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Making silage in late summer and into autumn - what to look out for

To reduce the impact of the dry summer as we head towards the winter months, farmers should be considering their options to make up feed deficits and ensure feed bills do not soar.

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According to Dr Liz Genever, AHDB senior scientist, making silage later in the summer or into the autumn is possible, but there are a few things to look out for.

 

She says: “It can be more challenging to wilt the grass quickly as the days are getting shorter and temperatures are dropping. The target DM should be 28–32 per cent for clamp silage and 35–45 per cent for bales of silage. Rapid wilting ensures minimum losses in the field and better silage preservation.

 

“Later in the year, sugar levels in the grass are likely to be lower, so fermentation can be affected,” says Dr Genever.

 

“It is worth thinking about the use of a silage additive. It could be that if the crop is low in sugar and dry matter then an acid inoculant may be the best one, or a sugar supplement may be needed. Speak to your supplier for guidance.”

 

 

For those fields that have not had significant growth over the summer, there will be residual nitrogen (N) available to help regrowth once the rain comes.

 

There is some risk of luxury uptake once the rain does come which can lead to intake issues as well as concerns about grass staggers.

 

Growth

 

Dr Genever says: “It is likely that additional nitrogen will be needed to stimulate further growth, particularly if the intention is to cut silage or build covers for the autumn. The response rate to nitrogen will be dropping as we head into the autumn, and is likely to be around 10kg DM per 1kg of N applied.”

 

The recommendations for August application in the AHDB Nutrient Management Guide (RB209) is 30kg N per ha. For those grassland fields in nitrate vulnerable zones, the closed period for manufactured fertiliser is 15 September and for organic manures is 15 October.

 

If you have had to house stock then it may be an advantage to get organic manures spread to ensure space going into the winter.

 

 

Achieving rapid wilting

  • Using a conditioner on the mower which splits the grass and increases the surface area for water loss. This can increase wilting speed by up to 20 per cent
  • Leaving a stubble of at least 5cm to allow air movement beneath the lying grass
  • Spread the crop quickly and over a wide area. Water loss is highest for the first two hours after

“It is also a good time to sort through stock and records to ensure poorly performing or unproductive animals are not kept on the farm,” says Dr Genever.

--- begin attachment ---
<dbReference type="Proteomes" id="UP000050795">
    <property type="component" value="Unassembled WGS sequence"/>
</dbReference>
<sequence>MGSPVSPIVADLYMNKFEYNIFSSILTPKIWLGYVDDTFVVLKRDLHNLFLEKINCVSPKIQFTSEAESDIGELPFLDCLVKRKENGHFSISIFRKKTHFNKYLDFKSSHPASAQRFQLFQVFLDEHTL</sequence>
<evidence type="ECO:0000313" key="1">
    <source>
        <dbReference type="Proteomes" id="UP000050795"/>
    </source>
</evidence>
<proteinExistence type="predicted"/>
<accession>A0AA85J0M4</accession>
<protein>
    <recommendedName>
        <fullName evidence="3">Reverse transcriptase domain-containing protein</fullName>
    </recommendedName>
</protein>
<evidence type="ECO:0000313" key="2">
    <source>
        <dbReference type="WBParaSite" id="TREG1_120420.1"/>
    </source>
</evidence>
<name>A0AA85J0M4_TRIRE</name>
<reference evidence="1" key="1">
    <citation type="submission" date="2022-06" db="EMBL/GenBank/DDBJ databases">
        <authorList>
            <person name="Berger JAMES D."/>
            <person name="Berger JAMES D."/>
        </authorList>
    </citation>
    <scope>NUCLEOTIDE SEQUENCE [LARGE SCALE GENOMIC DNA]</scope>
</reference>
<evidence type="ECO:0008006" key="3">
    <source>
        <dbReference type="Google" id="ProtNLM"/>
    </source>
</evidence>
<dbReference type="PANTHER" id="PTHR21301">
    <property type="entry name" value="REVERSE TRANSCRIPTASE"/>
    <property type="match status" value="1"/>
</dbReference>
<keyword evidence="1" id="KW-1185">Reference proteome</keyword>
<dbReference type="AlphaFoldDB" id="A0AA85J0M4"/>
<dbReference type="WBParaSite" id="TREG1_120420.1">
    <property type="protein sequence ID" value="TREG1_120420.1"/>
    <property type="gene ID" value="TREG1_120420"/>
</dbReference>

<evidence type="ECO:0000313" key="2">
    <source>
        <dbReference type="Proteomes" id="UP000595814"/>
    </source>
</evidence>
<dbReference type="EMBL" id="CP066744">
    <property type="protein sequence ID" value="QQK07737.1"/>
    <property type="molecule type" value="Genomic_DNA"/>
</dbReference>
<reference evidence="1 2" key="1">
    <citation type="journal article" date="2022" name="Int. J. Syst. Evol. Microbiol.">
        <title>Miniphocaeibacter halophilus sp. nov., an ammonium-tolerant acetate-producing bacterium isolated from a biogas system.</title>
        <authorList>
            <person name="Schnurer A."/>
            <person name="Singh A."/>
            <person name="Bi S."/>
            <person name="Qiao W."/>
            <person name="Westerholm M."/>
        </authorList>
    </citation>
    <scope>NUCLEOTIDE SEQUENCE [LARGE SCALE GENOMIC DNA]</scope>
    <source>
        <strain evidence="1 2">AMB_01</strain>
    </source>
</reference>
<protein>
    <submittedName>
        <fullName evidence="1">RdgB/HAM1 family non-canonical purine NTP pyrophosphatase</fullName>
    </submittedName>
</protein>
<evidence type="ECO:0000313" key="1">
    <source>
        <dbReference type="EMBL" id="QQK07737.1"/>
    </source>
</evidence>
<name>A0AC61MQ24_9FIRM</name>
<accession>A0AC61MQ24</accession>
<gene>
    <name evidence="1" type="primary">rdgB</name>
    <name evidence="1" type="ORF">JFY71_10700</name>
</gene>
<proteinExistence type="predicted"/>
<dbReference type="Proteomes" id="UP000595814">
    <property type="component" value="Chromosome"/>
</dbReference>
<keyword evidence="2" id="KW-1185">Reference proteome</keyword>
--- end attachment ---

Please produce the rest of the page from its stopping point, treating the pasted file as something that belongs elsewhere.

“There are challenges with getting some stock booked in to abattoirs and market prices are down for some categories of stock at the moment. However, at this stage all decisions will cost money, so it is about trying to find the one that costs the least.”

 

Some people are creep feeding to boost growth rates of calves and to take the pressure off ground and cows.

 

Depending on forage supplies, it may be worth weaning calves early, inside, on to their ‘winter ration’ to ensure good performance with the aim of building body condition score (BCS) on cows before the autumn. Carrying out a pregnancy diagnosis on cows will be crucial this year, as the heat could have affected cow and bull fertility.

 

In normal years, farmers would start creep feeding calves at around six to 10 weeks before weaning.

 

“This year, it is worth starting creep feeding earlier, at around 12 weeks, before weaning for bulls that will be finished on ad-lib cereal diets,” advises Dr Genever.

 

“With very milky cows or in situations where it is tricky to creep feed, starting four to six weeks before weaning will still help reduce the weaning check. As a rough guide, allow 100-150kg of creep feed per calf for a six to 12 week creep feeding period.”

 

For lambs, creep feed is being used to maintain growth rates and also to put some finish on lambs. Dr Genever says: “Most years it would be challenging to justify feeding high levels in the autumn, as price does not compensate for the cost, but this year choices are limited. In a normal year, if lambs have access to ad-lib with good grass, they will eat 40-50 kg per head. This year, that figure will be higher.”

 

Ewes in good condition before the dry period set in have managed to maintain that condition, but the thinner ones are struggling to build BCS. Dr Genver says: “You should try to segregate on BCS so that, if additional feeding is required, it can easily be allocated to the stock that need it.”

 

If thin ewes do not respond to additional feeding, then it is worth talking to your vet about testing for the ‘iceberg’ diseases, such as Maedi Visna and ovine Johne’s disease.

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